A study published in the New England Journal of Medicine has assessed whether the reduction in air pollution seen over the past several decades has translated into positive effects on the developing lungs of children.
Previous studies have seen correlations between air pollution and reduced lung function in children. This has been shown to be associated with a higher risk of developing asthma, in addition to prolonged effects seen into adulthood. In 1970 the Clean Air Act was established in the US to improve air quality standards, and increase safety and public health. Major initiatives to reduce air pollution in southern California have resulted in a downward trend in air pollution levels across the past several decades. A study reported this month in the New England Journal of Medicine aimed to determine if this downward trend has resulted in a positive effect in lung-function development in children.
Participants for the study were taken from the Children’s Health Study, with a 20 year period of lung-function measurements of children between the ages of 11 and 15 years. The study evaluated whether changes in air pollution levels, specifically, nitrogen dioxide, ozone, and particulate matter found in the air, are associated with lung-function development in these children.
Three different groups of children were assessed in the study:
- Group C – Fourth-grade students in 1992-1993,
- Group D – Fourth-grade students in 1995-1996
- Group E – Kindergarten and First-grade students in 2002-2003
Each group underwent pulmonary-function testing, which included a total of 2120 children across the three groups.
The study reported an overall association between a reduction in air pollution in southern California and improvements in lung-function development in children. The greatest association was seen with the reduction in particulate pollution and nitrogen dioxide. The results did not vary between gender, ethnicity, or in children with or without asthma.
The researchers found improvements in lung-function development in children between the ages of 11 and 15 years, with a strong association between reduced air pollution and a decrease in the number of children with clinically reduced lung function (low FEV1 and FVC) at 15 years old. The authors suggest that this is because it is during these ages that rapid lung development is occurring. They suggest that the children will continue to have improved lung function during adulthood, and this may in turn reduce the risk of respiratory conditions, even later on in life.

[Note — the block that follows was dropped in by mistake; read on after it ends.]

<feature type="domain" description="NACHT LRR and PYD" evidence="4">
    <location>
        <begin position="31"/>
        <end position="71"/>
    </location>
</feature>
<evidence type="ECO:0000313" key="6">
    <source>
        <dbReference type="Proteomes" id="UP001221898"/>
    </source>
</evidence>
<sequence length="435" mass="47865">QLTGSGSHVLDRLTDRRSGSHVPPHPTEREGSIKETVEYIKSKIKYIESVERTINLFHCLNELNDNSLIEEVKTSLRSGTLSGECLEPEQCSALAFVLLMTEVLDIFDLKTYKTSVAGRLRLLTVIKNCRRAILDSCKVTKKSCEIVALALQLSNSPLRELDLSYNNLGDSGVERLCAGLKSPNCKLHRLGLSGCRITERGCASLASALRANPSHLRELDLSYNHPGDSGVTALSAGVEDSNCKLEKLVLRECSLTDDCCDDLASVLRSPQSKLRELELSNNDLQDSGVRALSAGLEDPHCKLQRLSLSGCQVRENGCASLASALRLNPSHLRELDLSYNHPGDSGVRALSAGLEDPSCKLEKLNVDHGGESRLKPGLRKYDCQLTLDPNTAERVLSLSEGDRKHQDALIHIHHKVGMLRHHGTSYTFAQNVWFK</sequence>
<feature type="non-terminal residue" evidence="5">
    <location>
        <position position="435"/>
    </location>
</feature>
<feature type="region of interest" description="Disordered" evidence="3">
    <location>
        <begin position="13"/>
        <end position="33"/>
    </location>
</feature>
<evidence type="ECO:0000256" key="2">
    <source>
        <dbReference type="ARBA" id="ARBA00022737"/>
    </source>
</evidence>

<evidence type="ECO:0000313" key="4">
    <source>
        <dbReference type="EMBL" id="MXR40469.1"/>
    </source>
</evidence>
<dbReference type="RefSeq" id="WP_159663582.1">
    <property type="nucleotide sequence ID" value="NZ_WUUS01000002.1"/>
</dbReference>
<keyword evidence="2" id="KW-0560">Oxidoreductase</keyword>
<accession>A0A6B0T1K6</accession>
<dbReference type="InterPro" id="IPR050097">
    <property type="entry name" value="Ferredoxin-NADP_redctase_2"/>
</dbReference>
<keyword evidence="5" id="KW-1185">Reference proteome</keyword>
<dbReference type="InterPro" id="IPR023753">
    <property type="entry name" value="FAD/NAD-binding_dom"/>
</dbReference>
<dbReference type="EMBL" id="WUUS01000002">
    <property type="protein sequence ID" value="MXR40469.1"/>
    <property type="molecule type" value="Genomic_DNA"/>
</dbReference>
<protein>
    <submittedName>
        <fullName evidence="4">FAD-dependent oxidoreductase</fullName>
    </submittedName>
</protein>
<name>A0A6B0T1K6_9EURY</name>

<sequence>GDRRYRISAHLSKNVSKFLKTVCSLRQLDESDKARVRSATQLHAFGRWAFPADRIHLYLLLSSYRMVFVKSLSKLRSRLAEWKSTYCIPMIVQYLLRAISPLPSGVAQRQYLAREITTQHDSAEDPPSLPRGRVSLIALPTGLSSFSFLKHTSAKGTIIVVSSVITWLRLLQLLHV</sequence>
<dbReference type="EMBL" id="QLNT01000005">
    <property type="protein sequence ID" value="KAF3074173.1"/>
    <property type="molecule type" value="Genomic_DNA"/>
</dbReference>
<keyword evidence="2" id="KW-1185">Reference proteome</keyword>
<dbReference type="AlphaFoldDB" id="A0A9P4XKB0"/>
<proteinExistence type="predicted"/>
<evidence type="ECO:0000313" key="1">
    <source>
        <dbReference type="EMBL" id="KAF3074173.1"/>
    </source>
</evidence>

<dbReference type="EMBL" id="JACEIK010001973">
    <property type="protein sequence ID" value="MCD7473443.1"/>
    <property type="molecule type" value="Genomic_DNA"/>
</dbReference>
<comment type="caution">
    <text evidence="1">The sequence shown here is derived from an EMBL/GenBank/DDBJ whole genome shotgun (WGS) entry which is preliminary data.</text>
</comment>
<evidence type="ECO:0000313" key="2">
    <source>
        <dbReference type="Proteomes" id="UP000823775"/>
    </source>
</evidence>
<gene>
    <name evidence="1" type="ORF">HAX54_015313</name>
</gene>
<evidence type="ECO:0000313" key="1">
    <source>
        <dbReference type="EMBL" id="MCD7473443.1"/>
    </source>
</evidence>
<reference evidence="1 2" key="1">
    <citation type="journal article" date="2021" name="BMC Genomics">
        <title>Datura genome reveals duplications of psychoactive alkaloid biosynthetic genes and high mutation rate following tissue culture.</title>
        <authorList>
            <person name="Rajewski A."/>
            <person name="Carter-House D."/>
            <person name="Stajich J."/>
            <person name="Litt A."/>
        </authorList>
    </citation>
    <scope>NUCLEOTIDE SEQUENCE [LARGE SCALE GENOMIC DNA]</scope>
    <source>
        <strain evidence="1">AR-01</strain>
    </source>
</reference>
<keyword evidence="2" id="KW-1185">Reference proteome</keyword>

The authors conclude that there was an association between improved air quality and a statistically and clinically significant improvement in childhood lung-function growth in southern California. They found that the pollutants nitrogen dioxide, PM2.5, and PM10, which are produced by fuel combustion, were associated with lung-function growth. In addition, these are the pollutants that were more significantly reduced following initiatives to reduce air pollution. The authors state that the efforts to reduce air pollution have resulted in meaningful effects on lung-function development in children, which has important implications over the course of a lifetime.
Gauderman, J, Urman, R, Avol, E, Berhane, K, McConnell, R, Rappaport, E, Chang, R, Lurmann, F, Gilliland, F. “Association of Improved Air Quality with Lung Development in Children” New England Journal of Medicine,2015; 372:905-913 March 5, 2015 DOI: 10.1056/NEJMoa1414123
Image courtesy of David Castillo Dominici at FreeDigitalPhotos.net
Written by Deborah Tallarigo, PhD